Over the recent years, microbreweries have been cropping up all over the UK from the likes of Brewdog, Tyneside Brewery and Wychcraft to list a few.
Craft beer – comprising everything from tart ‘sours’ to ‘coffee porters’ – is now estimated to make up 6.5% of all beer sales in the UK. There are over 2,000 UK microbreweries now in production, with more popping up weekly. But when it comes to creating quality over quantity, there’s no mistaking that running a microbrewery can be an incredibly energy-intensive process.
One large challenge faced by entrepreneurs looking to create an artisan beer is what energy supply is best to use (particularly if they’re off the mains gas grid), as well as how to keep costs to a minimum, and what bespoke flavor will help the beer bubble up in the collective consciousness. In this piece, Flogas – a UK supplier of LPG gas bottles, cylinders and tanks -offer some useful advice on starting your own microbrewery.
It doesn’t matter if you’re a dedicated and passionate connoisseur of the craft game; if you don’t make a profit, your might as well pour that passion down the drain. There is no brewery without viable business, after all. Microbreweries are notoriously difficult to get off the ground financially, so by doing things right early on, you can give a boost to your company’s profit margins in the often difficult teething stages.
Equipment is king. As you’re a small start up, durability is really important; constant breakdowns in your process will not only be expensive in terms of buying replacements, but also affect your tight profit margins at a time when cash flow walks a fine tightrope and peril stalks close behind. One of the main components in the brewing process is the mash system, which is commonly made up of the following:
Make sure you know this system inside out, so you can quickly get everything functioning at full capacity. Foolproof understanding of your equipment comes before creating of a great product.
Aside from this mashing stage, you’ll also need a fermentation system (where yeast is added and sugar turns into alcohol), a cooling system (to prevent bacteria growth and where beer can be stored ready for sale), a filtering system (to get rid of sediment for a higher-quality product) and, of course, sterilisation equipment (to ensure that bacteria doesn’t spoil your next batch of beer). There really is nothing more heartbreaking than brewing a batch of beer with love and commitment, only to find out that in the quality control stage that it’s tainted or ruined.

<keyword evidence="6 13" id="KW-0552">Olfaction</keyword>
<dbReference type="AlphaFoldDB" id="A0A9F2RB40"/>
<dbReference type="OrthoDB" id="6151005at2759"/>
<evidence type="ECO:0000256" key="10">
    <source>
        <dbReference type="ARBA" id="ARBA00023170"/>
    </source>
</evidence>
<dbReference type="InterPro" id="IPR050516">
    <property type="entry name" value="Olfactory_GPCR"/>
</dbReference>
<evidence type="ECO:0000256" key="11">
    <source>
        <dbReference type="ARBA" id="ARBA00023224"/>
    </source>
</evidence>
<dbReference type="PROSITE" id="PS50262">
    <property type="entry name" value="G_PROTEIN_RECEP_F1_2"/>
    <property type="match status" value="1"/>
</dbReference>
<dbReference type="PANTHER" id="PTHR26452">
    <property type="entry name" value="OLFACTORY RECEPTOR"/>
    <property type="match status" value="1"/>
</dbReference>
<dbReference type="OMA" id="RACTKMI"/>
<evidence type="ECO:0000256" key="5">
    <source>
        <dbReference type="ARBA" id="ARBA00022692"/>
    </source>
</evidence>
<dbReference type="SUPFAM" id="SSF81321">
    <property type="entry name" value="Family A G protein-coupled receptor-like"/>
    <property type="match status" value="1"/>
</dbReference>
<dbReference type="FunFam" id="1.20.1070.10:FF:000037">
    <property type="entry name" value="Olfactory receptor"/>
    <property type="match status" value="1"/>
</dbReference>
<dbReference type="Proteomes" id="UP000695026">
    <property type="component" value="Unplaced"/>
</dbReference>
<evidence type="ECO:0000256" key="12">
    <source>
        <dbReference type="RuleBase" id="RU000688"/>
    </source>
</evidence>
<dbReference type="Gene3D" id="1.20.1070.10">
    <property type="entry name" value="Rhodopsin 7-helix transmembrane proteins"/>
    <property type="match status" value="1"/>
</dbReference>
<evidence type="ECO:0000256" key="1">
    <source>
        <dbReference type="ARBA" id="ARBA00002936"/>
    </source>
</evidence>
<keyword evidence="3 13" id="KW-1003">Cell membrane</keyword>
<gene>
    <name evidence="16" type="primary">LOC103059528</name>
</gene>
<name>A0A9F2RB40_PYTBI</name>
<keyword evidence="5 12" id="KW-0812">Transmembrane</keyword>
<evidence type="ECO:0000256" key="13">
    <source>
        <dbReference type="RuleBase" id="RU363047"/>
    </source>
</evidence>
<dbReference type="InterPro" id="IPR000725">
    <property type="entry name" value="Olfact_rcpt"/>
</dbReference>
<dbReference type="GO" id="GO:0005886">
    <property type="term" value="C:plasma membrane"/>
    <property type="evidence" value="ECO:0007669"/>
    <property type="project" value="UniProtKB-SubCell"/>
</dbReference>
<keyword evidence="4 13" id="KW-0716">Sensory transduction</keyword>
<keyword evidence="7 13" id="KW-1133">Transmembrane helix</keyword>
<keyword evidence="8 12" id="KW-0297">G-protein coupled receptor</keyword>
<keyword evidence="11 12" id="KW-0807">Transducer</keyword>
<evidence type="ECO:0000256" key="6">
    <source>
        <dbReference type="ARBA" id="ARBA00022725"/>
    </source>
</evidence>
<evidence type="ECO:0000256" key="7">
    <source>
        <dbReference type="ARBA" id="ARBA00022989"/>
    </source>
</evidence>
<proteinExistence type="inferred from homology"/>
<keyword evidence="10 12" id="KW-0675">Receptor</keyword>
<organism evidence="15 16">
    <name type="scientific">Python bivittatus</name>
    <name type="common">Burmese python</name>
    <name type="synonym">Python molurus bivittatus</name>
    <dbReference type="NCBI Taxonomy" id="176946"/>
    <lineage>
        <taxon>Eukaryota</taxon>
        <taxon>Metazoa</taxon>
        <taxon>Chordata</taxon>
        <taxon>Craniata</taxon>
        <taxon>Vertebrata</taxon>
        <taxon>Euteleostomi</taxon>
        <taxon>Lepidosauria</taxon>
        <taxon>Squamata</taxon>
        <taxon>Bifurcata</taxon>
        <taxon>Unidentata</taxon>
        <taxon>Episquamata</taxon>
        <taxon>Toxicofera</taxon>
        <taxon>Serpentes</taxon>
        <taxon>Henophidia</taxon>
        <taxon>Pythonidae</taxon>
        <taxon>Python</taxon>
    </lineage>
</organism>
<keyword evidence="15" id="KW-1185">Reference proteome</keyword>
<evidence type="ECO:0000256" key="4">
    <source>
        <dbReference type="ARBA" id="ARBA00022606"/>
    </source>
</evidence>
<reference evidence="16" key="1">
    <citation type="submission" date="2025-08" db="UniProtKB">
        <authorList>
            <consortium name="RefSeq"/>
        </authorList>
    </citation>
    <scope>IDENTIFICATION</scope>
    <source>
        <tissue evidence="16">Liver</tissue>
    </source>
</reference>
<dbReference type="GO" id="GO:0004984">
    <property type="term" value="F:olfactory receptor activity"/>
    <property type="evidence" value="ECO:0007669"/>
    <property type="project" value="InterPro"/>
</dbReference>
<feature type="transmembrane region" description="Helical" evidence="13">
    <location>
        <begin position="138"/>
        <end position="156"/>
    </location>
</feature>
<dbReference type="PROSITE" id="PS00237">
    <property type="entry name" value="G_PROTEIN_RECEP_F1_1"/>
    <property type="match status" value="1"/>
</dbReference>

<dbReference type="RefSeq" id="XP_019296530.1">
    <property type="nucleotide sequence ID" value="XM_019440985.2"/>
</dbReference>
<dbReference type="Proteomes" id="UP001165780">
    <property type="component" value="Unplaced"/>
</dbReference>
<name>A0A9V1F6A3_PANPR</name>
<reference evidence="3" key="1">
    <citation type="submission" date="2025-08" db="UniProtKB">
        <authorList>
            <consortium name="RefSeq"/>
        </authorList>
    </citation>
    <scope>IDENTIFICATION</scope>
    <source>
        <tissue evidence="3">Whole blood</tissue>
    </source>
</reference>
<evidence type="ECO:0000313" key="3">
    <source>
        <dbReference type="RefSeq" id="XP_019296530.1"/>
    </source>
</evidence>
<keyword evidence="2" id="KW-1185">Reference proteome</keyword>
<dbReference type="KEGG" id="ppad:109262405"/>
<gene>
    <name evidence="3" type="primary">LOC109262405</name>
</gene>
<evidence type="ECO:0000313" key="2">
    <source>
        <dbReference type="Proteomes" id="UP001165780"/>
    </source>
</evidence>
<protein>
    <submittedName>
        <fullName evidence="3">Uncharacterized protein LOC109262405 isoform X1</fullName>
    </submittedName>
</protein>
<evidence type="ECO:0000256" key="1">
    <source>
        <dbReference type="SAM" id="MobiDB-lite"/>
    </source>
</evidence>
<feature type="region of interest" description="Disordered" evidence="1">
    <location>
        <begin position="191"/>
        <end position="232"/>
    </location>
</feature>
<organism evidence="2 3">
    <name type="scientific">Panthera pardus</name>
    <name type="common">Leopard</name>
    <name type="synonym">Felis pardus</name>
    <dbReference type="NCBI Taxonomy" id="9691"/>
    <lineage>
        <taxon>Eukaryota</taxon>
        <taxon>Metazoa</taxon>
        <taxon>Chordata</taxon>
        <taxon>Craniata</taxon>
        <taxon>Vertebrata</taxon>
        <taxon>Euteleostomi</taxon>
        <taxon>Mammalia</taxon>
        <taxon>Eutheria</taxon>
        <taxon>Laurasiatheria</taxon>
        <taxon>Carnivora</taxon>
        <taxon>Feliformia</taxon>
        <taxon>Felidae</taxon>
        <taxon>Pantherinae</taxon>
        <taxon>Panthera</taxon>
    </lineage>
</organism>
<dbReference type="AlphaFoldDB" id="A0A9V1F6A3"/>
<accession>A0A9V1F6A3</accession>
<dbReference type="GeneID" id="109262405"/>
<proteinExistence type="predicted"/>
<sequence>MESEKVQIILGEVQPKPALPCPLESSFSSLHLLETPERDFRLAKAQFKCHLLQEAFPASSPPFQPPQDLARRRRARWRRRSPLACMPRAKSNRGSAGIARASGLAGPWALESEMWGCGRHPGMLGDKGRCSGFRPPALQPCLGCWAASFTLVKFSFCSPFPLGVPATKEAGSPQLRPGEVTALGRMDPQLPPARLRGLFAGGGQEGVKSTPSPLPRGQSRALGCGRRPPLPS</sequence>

Having the right equipment is important, but there’s an even more decisive factor at play here. The ingredients you choose will dramatically impact the taste and consistency of your beer, and as such are the key consideration in the infant stages of your brewery. As a newcomer to this game, in an every more crowded market, so much is about a distinctive flavour profile which raises your head above the parapet. With so many flavour combinations available, the possibilities are endless when it comes to creating something truly stand out. But no matter how distinctive the taste, you’ll find all craft beer is made up of the following key components:
It’s not an easy task to launch your own microbrewery. Along with all the complications of the brewing process, the last thing you’ll want to worry about is extortionate energy prices, or an unreliable supply. If you’re connected to the grid and require a commercial gas deal, or you’re in a rural area and need a dependable supply, it’s important to make a wise choice. LPG is a cleaner, cheaper and more efficient fuel and can provide major energy cost savings. With the lowest CO2 emissions of any fossil fuel, it’ll also mean a lower carbon footprint for your microbrewery.